The particular material qualities of recycled container glass make for an interesting process. The recycled glass has to be handled differently because it is “shorter” when it is blown, so the glassmaker has to work faster. With this technique it is not always possible to fuse two used window panes because they may be made from different recipes, which means they do not expand in the same way and therefore develop stress that will cause cracks – immediately or over time. Hence, recycling container glass requires a high level of craftsmanship and technique. And though the challenges of working with recycled materials are greater, so is the satisfaction of cracking the code and knowing that one is making a difference for the planet. Sparre-Petersen is continuously challenged by the specific qualities of the material, which throws up obstacles that she can resolve and also take advantage of.

According to Sparre-Petersen, this only makes her conversation with the glass more intriguing. The material talks back and sometimes strands the artist on thin ice. This provides new insights, which lead to new methods and techniques that she then can develop and incorporate. Her many studies and experiments have given rise to an aesthetic vocabulary that she could not have arrived at through strategic planning. This is part of the alchemy, when material and idea come together in unpredictable constellations, often rife with contrasts. Like organic playmates in a framework that is only semi-controlled and does not allow for anticipating or planning colors, density, transparency or translucency. The glass artist has to surrender to the will of the material, regardless of experience and technique, which is a beautiful part of the process – a sustainable process that holds good news for a planet under pressure.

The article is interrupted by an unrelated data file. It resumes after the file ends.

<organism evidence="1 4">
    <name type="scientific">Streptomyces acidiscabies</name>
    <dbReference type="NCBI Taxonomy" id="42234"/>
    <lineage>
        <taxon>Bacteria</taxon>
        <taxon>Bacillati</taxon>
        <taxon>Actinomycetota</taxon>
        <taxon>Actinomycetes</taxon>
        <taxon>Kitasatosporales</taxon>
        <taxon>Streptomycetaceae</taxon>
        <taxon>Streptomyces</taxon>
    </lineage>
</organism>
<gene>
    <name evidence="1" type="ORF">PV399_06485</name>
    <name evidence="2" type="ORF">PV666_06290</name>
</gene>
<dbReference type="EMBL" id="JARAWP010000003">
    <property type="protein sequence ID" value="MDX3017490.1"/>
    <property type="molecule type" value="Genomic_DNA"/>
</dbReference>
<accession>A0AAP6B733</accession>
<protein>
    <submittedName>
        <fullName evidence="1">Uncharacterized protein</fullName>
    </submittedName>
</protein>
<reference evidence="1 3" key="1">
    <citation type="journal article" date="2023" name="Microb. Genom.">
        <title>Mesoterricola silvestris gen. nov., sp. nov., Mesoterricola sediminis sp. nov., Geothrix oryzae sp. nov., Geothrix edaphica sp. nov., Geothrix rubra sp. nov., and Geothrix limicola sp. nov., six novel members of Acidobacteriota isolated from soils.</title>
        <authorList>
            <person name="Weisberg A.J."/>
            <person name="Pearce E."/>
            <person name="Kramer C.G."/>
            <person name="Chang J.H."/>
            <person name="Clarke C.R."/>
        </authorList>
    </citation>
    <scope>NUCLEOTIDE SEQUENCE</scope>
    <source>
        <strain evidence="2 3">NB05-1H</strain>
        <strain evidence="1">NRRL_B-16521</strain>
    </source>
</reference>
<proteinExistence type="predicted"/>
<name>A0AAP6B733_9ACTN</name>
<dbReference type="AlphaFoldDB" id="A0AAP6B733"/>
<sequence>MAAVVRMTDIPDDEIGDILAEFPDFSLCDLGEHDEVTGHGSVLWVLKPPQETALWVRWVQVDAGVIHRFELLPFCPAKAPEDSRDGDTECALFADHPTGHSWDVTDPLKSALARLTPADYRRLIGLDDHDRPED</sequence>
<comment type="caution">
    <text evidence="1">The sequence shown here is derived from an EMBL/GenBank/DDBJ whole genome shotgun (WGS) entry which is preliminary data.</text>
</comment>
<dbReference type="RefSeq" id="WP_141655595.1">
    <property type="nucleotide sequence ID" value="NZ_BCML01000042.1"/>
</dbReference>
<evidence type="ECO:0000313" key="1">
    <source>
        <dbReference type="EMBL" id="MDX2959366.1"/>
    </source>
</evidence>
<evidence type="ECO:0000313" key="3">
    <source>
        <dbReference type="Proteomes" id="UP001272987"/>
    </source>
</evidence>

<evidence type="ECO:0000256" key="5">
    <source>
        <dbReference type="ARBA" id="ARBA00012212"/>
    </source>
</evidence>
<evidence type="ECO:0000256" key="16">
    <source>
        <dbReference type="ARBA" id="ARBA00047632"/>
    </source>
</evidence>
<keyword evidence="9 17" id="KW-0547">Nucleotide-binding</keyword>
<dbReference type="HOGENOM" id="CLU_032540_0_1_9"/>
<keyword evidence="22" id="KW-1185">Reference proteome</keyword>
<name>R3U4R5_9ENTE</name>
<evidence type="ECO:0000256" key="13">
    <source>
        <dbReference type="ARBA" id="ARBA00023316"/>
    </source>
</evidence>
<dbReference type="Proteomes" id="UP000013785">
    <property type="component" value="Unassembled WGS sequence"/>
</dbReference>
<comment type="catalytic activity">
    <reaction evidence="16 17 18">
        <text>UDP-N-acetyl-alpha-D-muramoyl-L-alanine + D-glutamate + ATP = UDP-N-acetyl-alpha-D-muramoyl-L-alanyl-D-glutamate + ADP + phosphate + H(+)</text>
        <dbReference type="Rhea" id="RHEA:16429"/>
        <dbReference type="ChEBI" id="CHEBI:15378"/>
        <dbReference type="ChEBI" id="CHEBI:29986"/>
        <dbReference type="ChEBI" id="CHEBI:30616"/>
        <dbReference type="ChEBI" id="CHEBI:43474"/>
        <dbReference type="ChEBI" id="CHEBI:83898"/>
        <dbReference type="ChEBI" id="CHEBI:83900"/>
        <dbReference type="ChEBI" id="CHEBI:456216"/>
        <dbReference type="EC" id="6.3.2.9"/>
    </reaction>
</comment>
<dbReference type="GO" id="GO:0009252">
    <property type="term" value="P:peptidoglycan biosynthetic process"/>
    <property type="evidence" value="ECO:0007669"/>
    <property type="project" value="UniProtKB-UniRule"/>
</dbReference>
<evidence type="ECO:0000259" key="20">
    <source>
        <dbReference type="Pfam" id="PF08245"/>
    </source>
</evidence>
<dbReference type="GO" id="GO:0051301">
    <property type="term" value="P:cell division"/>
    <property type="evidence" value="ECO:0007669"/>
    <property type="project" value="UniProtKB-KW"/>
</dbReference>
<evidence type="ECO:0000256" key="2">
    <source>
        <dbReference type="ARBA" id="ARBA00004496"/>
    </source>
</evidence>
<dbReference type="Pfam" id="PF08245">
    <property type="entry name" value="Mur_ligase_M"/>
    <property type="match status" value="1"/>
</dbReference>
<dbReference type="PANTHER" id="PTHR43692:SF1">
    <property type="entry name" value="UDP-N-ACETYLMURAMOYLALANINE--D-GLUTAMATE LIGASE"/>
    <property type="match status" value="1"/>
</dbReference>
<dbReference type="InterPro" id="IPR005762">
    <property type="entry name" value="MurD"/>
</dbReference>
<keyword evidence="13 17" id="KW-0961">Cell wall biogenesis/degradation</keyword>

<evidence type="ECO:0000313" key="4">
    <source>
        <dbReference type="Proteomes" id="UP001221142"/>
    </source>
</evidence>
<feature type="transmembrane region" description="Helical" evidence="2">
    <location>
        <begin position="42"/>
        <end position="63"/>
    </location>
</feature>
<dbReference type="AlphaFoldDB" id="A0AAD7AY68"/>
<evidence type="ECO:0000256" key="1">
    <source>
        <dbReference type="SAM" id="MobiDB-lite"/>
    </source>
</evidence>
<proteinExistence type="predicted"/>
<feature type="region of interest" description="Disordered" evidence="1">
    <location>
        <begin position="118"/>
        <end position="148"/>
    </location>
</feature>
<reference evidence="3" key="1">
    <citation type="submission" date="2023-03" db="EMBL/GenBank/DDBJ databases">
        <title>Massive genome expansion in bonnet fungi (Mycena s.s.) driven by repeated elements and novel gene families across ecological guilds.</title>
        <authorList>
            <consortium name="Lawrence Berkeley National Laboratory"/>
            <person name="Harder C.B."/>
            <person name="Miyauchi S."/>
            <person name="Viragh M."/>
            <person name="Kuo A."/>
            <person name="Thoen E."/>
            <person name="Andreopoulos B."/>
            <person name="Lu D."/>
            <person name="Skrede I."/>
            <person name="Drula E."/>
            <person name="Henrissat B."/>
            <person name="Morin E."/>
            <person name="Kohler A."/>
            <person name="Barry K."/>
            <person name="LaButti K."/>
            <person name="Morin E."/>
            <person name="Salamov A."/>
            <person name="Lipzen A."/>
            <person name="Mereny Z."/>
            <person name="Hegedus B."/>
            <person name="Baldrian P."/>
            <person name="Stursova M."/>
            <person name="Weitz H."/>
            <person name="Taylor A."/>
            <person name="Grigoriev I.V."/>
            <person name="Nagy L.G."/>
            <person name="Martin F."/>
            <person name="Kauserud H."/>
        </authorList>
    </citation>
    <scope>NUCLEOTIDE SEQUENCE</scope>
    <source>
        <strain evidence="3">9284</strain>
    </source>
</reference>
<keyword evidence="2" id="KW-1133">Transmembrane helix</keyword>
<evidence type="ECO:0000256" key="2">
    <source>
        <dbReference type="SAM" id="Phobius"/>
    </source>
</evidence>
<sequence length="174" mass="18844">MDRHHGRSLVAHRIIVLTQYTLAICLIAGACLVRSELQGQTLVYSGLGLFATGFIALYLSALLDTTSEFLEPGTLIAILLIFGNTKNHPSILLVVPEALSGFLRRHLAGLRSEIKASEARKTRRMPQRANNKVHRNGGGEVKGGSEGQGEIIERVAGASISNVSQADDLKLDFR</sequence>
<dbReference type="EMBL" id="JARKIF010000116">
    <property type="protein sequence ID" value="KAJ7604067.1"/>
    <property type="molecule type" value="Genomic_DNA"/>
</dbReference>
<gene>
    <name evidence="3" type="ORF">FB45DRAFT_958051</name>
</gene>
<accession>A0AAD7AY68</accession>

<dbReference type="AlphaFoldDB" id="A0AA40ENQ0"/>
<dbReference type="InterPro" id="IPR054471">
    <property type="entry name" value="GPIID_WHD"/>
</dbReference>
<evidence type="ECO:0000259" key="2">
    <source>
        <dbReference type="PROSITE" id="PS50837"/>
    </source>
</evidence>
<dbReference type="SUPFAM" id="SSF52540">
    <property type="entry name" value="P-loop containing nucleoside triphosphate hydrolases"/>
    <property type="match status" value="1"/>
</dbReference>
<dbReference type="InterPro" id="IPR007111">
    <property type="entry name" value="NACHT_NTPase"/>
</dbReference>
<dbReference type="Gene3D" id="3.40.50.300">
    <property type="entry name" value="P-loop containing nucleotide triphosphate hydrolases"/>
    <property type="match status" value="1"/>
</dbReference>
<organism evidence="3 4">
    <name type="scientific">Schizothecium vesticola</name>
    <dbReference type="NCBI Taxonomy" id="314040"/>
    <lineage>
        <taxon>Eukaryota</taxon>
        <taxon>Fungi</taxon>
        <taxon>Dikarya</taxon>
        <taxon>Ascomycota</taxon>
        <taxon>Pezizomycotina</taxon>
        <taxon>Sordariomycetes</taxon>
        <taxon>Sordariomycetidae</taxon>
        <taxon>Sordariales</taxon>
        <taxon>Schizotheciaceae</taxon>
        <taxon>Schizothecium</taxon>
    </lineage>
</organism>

Matter at Hand, Maria Sparre-Petersen. Foto: Dorte Krogh

Matter at Hand

Matter at Hand – Ten Artist in Denmark is an exhibition created in collaboration with the Danish Art Foundation and the American gallery Hostler Burrows. The exhibition opened in New York in Autumn 2021 and is now showing in L.A, the gallery’s second location. Matter at Hand is also a catalogue with ten condensed portraits by me, among other texts. I have been given the permission to publish the portraits on my platform. The ten artists are:

Anne Brandhøj
Stine Bidstrup
Astrid Krogh
Jakob Jørgensen
Bjørn Friborg
Hanne G
Maria Sparre-Petersen
Martin Bodilsen Kaldahl
Pernille Pontoppidan Pedersen
Yuki Ferdinandsen

The team behind the co-lab is:
The Danish Art Foundation
Hostler Burrows; Juliet Burrows and Kim Hostler
Curator: Nanna Balslev Strøyer
Photographer Dorte Krogh
Writer: Charlotte Jul
Translation: Dorte Herholdt Silver
Graphic design: Laura Silke og Line-Gry Hørup
Co-editor, US-translation: Juliet Burrows

www.hostlerburrows